The oldest section of Lutherville dates back to 1852, when it was founded by two Lutheran ministers as a planned community, anchored by a Lutheran seminary and church. The land was originally part of the vast Hampton Estate of Charles Ridgely, from whom it was purchased in 1851.
The two ministers, John Kurtz and John Morris, named the community after the 16th century German reformer, Martin Luther. The Lutherville Female Seminary, as it was initially called when chartered in 1853, was built near the tracks of the Baltimore & Susquehanna Railroad, a forerunner of the Northern Central Railway. In 1895, the institution was renamed the Maryland College for Women. Following a devastating fire in 1911, the college was rebuilt and continued in operation until 1952. Its campus is now an adult congregate living facility, College Manor.
The Lutherville Historic District was added to the National Register of Historic Places in 1972. Notable structures, in addition to the old college building and the many Victorian homes, include:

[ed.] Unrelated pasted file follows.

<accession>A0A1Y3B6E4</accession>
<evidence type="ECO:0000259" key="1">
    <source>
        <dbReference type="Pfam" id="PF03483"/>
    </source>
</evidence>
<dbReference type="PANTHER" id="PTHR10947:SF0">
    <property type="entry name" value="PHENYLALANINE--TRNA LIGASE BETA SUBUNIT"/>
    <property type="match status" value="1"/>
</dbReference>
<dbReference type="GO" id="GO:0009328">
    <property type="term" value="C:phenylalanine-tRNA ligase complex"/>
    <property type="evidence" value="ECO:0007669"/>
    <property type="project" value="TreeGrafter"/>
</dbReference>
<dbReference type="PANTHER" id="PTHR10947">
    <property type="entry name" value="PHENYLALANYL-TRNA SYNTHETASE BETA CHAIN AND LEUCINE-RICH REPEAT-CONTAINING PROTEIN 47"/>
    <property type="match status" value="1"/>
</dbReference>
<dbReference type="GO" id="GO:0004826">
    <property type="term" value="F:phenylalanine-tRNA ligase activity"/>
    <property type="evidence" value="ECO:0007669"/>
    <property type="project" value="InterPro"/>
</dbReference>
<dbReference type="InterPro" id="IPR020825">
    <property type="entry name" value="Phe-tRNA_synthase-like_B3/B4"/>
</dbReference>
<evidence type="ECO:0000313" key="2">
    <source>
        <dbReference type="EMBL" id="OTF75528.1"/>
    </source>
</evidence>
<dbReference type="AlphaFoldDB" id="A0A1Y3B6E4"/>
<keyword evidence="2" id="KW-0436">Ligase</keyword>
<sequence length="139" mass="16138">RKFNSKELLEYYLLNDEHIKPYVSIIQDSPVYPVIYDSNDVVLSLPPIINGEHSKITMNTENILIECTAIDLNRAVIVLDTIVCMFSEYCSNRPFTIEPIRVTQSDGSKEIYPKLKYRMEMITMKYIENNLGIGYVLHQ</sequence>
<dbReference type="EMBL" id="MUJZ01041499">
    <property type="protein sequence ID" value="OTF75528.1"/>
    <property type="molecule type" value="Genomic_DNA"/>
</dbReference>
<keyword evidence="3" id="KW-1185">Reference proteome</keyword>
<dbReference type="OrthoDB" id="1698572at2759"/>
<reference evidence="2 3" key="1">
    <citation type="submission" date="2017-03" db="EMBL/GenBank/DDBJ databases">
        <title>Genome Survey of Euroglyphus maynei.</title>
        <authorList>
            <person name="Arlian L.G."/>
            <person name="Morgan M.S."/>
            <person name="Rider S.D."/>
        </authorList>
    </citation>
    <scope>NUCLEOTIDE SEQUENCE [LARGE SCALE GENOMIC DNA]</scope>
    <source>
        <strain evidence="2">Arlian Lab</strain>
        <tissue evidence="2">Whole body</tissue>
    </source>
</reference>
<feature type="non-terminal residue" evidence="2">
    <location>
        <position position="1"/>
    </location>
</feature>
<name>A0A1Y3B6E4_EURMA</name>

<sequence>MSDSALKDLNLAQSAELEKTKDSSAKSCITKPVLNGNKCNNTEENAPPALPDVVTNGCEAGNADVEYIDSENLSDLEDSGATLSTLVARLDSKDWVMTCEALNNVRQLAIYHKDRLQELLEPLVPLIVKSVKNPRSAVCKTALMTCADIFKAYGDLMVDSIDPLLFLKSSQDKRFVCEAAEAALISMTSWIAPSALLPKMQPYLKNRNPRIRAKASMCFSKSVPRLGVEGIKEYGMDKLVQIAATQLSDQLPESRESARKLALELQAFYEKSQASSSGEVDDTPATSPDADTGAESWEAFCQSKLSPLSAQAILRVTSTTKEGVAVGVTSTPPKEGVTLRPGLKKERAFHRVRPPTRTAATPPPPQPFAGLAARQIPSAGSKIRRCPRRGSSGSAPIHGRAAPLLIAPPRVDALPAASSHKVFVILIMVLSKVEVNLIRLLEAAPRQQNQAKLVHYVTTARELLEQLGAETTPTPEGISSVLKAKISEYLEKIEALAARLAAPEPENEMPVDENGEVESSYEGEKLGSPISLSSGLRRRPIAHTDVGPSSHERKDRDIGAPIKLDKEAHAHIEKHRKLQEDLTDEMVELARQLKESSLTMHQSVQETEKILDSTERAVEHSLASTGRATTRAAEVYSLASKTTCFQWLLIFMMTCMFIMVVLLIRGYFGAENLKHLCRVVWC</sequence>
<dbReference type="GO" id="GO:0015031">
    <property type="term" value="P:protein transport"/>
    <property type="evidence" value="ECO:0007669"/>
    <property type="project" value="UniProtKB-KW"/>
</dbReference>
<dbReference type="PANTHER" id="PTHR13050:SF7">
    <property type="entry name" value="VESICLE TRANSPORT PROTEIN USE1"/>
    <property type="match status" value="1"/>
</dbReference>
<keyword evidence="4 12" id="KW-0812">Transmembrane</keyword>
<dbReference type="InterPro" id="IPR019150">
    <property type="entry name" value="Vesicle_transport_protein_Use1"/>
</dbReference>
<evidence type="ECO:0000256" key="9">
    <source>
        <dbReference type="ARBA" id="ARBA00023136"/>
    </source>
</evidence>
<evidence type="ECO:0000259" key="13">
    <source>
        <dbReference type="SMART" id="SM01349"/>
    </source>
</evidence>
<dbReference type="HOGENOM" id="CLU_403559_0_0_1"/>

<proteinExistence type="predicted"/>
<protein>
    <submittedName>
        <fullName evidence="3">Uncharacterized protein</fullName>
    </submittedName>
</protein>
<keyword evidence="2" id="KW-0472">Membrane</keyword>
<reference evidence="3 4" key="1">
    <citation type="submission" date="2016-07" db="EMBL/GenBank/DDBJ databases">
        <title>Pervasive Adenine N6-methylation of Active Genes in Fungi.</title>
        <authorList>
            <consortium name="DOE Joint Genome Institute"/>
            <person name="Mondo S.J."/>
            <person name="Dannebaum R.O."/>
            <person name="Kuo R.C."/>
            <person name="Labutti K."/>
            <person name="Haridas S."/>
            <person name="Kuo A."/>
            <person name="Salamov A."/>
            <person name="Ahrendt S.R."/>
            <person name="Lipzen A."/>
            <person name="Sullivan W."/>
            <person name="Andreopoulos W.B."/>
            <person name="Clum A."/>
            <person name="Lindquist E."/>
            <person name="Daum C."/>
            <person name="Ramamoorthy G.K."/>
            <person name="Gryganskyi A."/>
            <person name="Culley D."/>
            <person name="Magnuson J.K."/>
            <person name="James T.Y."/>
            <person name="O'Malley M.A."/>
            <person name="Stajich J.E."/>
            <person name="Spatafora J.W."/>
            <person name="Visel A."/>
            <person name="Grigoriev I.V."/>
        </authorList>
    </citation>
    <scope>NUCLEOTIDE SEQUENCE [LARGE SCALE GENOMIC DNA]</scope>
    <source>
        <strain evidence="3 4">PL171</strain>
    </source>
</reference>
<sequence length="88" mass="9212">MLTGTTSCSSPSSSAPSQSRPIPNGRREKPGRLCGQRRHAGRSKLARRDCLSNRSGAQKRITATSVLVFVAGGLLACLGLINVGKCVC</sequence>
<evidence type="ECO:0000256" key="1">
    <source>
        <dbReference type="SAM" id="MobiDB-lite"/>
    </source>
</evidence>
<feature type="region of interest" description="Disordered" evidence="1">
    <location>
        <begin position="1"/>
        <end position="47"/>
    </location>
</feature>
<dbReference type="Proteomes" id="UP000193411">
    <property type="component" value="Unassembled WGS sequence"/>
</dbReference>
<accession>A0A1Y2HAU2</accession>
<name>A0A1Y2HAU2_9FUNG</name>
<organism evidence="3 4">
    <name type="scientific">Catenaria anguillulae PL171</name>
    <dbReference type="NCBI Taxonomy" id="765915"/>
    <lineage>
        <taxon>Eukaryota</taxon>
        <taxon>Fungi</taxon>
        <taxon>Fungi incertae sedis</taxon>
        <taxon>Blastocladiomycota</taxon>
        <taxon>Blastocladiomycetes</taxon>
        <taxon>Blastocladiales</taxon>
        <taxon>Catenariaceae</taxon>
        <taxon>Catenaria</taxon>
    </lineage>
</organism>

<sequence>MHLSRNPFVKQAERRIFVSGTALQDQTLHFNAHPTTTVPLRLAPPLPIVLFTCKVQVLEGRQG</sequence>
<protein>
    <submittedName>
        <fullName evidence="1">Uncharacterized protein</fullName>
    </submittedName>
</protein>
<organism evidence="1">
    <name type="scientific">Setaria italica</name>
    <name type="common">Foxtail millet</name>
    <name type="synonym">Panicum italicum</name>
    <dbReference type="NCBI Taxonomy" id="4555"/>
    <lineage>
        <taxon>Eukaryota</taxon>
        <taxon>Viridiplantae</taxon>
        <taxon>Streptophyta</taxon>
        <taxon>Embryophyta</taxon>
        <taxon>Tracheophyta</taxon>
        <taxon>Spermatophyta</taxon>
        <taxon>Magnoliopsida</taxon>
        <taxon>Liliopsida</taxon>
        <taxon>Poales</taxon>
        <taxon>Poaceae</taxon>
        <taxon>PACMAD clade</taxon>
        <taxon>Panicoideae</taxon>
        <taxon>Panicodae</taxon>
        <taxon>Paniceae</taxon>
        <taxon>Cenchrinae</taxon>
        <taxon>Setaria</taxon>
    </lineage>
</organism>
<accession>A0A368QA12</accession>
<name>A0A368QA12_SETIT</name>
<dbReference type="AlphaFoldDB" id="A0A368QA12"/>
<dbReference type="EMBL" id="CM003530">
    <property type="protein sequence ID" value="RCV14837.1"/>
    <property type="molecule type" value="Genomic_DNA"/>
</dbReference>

- St. Paul’s Lutheran Church, started in 1856 by John Morris. The present stone sanctuary was built in 1898.
- St.John’s Methodist Church, built in 1869.
- Church of the Holy Comforter, an Episcopal church built in 1888
- Oak Grove, the house of Lutherville founder John Morris, built in 1852 on Morris Avenue
- Octagon house on Kurtz Avenue, built of concrete in 1855 by another Lutheran minister who also served as the town's postmaster.
Also listed on the National Register of Historic Places are the Green Spring Valley Historic District and Western Run-Belfast Road Historic District.
- Former U.S. Vice President Spiro Agnew is buried in Timonium.